It is very rare to find such variations among the gods, particularly among the Olympians. Perhaps it is in celebrations of the beauty of the human form that the addition of an unhuman appearance might have been viewed as barbaric and distasteful. Or maybe there is a certain discomfort in an image which is clearly very different from humanity. Such may also explain the general absense of native animal-headed deities, something which is common among Egyptians with whom Hellas had a very long historical relationship. Instead unhuman features seems to have been reserved for fearful gods such as Gorgons (and certain related expressions of Artemis and Athena to a degree via her relationship with Medusa) and Erinyes/Furies. Their very unhuman appearance served a function that conveyed the awesome and frightening power of these gods even if they did not inspire a close feeling towards them. The only Olympians that I have found distinctly unhuman distortations of humanoid features are referenced by Pausanias from the Peloponnese. One was a cavern dwelling Demeter with four animalistic heads (of which there was the head of a horse, and another of a dragon.. I don’t recall the other two offhand), and an Apollon image from Sparta on the roadside, perhaps representing a kind of Apollon Aygieus figure, in which the god was depicted with four ears instead of two. Yet we know that this is unusual just by how Pausanias treats these images. Naturally I am not including Hekate in this list because she was represented by three distinct bodies when represented in the multiple expression rather than possessing distorted humanoid features.

And yet there is a limitedness in this, and makes me wonder that in clinging to images of gods as totally human are we liable to forget that they don’t actually possess human bodies. They are not human after all, but are so much more. What could be gained in our relationship with the gods by expanding into imagery expressions of them that lapse outside of the humanoid comfort-zone to indicate just how unhuman, awesome, and powerful that they are? This is not a new idea to me since in my childhood I depicted many of my favorite gods with irregular humanoid features. It was rather common for me to give them multiple arms doing different things, because there was some spiritual truth that I saw in this idea. The gods aren’t limited, they don’t just possess two sets of hands…but many hands doing many things all at once. They don’t possess are human limitations.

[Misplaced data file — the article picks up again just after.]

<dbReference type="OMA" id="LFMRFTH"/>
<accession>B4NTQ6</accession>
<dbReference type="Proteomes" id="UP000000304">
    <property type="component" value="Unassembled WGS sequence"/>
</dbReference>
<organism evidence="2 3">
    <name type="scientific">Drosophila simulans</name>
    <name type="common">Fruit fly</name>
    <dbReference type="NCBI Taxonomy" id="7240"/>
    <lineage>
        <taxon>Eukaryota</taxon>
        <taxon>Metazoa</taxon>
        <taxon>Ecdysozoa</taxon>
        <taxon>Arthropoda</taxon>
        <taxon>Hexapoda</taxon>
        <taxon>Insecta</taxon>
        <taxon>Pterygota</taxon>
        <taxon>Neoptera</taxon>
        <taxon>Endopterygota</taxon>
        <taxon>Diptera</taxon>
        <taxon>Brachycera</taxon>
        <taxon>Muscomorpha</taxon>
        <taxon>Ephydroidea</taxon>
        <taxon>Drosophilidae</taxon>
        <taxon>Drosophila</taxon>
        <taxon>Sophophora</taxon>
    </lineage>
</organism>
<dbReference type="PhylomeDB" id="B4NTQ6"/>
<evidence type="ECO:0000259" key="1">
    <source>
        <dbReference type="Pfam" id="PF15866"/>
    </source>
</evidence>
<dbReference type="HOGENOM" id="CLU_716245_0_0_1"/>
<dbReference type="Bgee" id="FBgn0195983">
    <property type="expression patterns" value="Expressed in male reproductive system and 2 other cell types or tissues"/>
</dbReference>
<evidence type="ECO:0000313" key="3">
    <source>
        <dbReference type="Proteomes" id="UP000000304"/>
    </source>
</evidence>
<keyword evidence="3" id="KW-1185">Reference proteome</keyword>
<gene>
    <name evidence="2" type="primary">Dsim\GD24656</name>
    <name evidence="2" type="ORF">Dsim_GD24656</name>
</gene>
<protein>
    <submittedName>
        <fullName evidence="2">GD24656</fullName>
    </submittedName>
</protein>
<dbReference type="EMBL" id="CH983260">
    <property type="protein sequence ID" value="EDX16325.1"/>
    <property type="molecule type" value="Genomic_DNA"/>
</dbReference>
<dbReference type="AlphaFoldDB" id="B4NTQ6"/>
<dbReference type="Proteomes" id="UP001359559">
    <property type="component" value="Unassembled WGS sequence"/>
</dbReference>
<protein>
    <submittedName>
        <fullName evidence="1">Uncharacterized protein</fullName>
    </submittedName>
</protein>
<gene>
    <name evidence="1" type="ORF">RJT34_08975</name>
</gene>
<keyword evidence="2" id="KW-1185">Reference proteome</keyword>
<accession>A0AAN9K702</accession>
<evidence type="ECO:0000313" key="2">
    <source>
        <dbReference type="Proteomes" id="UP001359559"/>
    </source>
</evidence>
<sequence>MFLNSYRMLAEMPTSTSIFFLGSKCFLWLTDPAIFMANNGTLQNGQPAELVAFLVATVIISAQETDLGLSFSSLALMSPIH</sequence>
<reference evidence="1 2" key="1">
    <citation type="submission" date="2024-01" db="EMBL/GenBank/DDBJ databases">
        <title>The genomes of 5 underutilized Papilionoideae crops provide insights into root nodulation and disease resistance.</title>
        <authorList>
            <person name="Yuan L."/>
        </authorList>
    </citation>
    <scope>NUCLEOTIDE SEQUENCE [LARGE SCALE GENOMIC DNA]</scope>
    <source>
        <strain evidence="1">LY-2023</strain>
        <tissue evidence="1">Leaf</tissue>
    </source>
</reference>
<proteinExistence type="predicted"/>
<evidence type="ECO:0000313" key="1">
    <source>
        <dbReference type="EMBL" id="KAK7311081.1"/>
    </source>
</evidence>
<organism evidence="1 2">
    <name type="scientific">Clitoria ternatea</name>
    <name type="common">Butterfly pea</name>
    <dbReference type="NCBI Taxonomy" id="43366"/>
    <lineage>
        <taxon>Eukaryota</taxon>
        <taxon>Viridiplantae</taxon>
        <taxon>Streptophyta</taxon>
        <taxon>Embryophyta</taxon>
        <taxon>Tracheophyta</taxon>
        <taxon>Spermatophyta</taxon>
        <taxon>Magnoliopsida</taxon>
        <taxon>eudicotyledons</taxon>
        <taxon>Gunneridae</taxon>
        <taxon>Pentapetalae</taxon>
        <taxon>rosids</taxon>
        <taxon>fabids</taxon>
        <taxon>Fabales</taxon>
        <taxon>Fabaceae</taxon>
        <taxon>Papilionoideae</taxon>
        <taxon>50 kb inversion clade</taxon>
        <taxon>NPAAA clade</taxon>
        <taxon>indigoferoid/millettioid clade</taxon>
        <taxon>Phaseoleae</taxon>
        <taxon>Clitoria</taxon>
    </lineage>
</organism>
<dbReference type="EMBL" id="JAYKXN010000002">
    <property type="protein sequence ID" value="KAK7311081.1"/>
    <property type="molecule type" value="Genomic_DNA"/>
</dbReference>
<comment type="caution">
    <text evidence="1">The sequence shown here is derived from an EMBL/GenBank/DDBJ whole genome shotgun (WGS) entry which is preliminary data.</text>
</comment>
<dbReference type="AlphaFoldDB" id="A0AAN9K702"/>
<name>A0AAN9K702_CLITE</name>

This is one reason why I admire Eastern and Hindu art. I like the fact that in Hindu art the gods can be alternatively depicted with a more human presence, or with something obviously beyond human with the expression of multiple arms. The same can be seen in artistic depictions in Asian art, such as a video I saw not too long ago of Kuan Yin and her hundred hands in contrast to statues which more often depict her with a distinct human appearance. I like this because all at once a god can be perceived as being relatable to us in a very human form, and yet can also be represented as being more.

Therefore as artist and worshiper I feel almost restrained. I am hesitant to depict Hellenic gods outside of traditional depictions because others may see them no longer recognizable Hellenic deities, and yet there is this desire to create something beyond the humanoid expression in figure. How I would love to create an image of Apollon in which all of his holy symbols could be simultaneously be weilded and in action at once. Maybe I will as a private peice. A private peice of devotional art can be different, as I demonstrated with my statue of the Dance of Apollon, and doesn’t necessarily have to obey conventionally recognized imagery of the gods. Perhaps that is the necessary starting place. It is doubtful if such images will ever become a part of Hellenic worship in general, which I feel is a shame but I also understand the desire to adhere towards tradition, even as I shown above that there were exceptions within the traditional portrayal. So in the end…who knows?